Many Muslims observe Ramadan during the 9th month of the Islamic calendar. It is a period of prayer, charity-giving, and self-accountability. It also involves a religious practice that can test diabetes control: fasting. Pharmacists often have patients who practice fasting during Ramadan, and need to be familiar with appropriate interventions and counseling.
Investigators from The University of Sydney in Australia have examined community pharmacists' perspectives and professional services for patients with type 2 diabetes (T2D) who choose to fast during Ramadan. Their results, published in the journal Research in Social and Administrative Pharmacy, indicate that pharmacists need to heighten their awareness of Ramadan and related coping mechanisms for individuals with T2D.
People with diabetes and other chronic conditions should not fast during Ramadan, but estimates developed in 2010 found that globally, more than 50 million Muslims with diabetes do.
These investigators conducted interviews during June, July, and August 2015 with 21 pharmacists practicing in areas of ethnic diversity to identify themes and current practices in pharmacies. The results paint a picture of pharmacists who were willing to counsel about diabetes and fasting, but waited for Muslim patients to ask for assistance.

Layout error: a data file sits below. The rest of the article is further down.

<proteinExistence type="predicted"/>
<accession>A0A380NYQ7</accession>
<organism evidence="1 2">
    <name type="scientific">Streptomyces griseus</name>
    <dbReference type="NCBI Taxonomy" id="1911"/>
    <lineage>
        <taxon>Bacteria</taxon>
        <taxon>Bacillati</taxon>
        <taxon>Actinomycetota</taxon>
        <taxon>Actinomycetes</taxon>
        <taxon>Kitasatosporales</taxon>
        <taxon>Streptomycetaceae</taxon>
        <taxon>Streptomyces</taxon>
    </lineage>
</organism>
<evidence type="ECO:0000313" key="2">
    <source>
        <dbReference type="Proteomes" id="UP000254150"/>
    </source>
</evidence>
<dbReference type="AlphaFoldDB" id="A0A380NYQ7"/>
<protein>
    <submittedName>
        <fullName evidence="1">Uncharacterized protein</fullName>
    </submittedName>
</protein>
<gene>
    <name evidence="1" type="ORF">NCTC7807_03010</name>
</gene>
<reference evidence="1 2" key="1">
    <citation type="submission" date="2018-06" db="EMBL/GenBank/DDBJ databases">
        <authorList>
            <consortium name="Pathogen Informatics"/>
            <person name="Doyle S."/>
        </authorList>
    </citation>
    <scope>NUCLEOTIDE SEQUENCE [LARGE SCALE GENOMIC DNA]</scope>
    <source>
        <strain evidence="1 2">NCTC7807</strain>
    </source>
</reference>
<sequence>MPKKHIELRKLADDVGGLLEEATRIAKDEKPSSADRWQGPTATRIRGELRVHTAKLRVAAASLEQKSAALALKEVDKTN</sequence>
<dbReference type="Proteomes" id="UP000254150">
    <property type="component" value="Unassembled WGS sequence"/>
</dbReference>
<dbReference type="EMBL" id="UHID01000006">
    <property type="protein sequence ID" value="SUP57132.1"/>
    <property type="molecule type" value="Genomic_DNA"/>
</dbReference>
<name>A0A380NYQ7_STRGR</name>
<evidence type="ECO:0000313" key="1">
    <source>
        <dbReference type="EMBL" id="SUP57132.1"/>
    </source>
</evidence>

Almost all pharmacists who participated in this study encountered patients who were fasting, but didn't perceive a need to approach patients proactively.
Competence was a concern, with most pharmacists indicating they lacked resources to educate them on how to manage diabetes during fasting. (Pharmacists should note the journal Diabetes & Primary Care offers an article called Managing diabetes in people fasting during Ramadan for free at http://www.generalpracticemedicine.org/managing_diabetes_in_people_fasting_during_ramadan.pdf.)
Many pharmacists also reported practice barriers in addition to a need for training. They said that lack of time and the way their pharmacies and workflows were organized were impediments to counseling. They also cited patients' ages, cultural beliefs, linguistic proficiency, and privacy needs as barriers.
Many pharmacists indicated that patients—especially those who were older and more experienced—had good coping skills and needed no help. Patients often self-adjusted their dosing well, and helped others who were less experienced.
Pharmacists are urged to heighten their awareness of the effect of religious practices on diabetes, and offer assistance. Ramadan will start on Saturday, May 27, 2017 and will continue for 30 days until Sunday, June 25, 2017. In the Muslim calendar, holidays begin on the sunset of the previous day, so observing Muslims will celebrate Ramadan on the sunset of Friday, May 26. During Ramadan, those who fast take no food, drink, or intravenous substances during the daylight hours.
Almansour HA, Chaar B, Saini B. Pharmacists' perspectives about their role in care of patients with diabetes observing Ramadan. Res Social Adm Pharm. 2017;13(1):109-122. doi: 10.1016/j.sapharm.2016.02.006.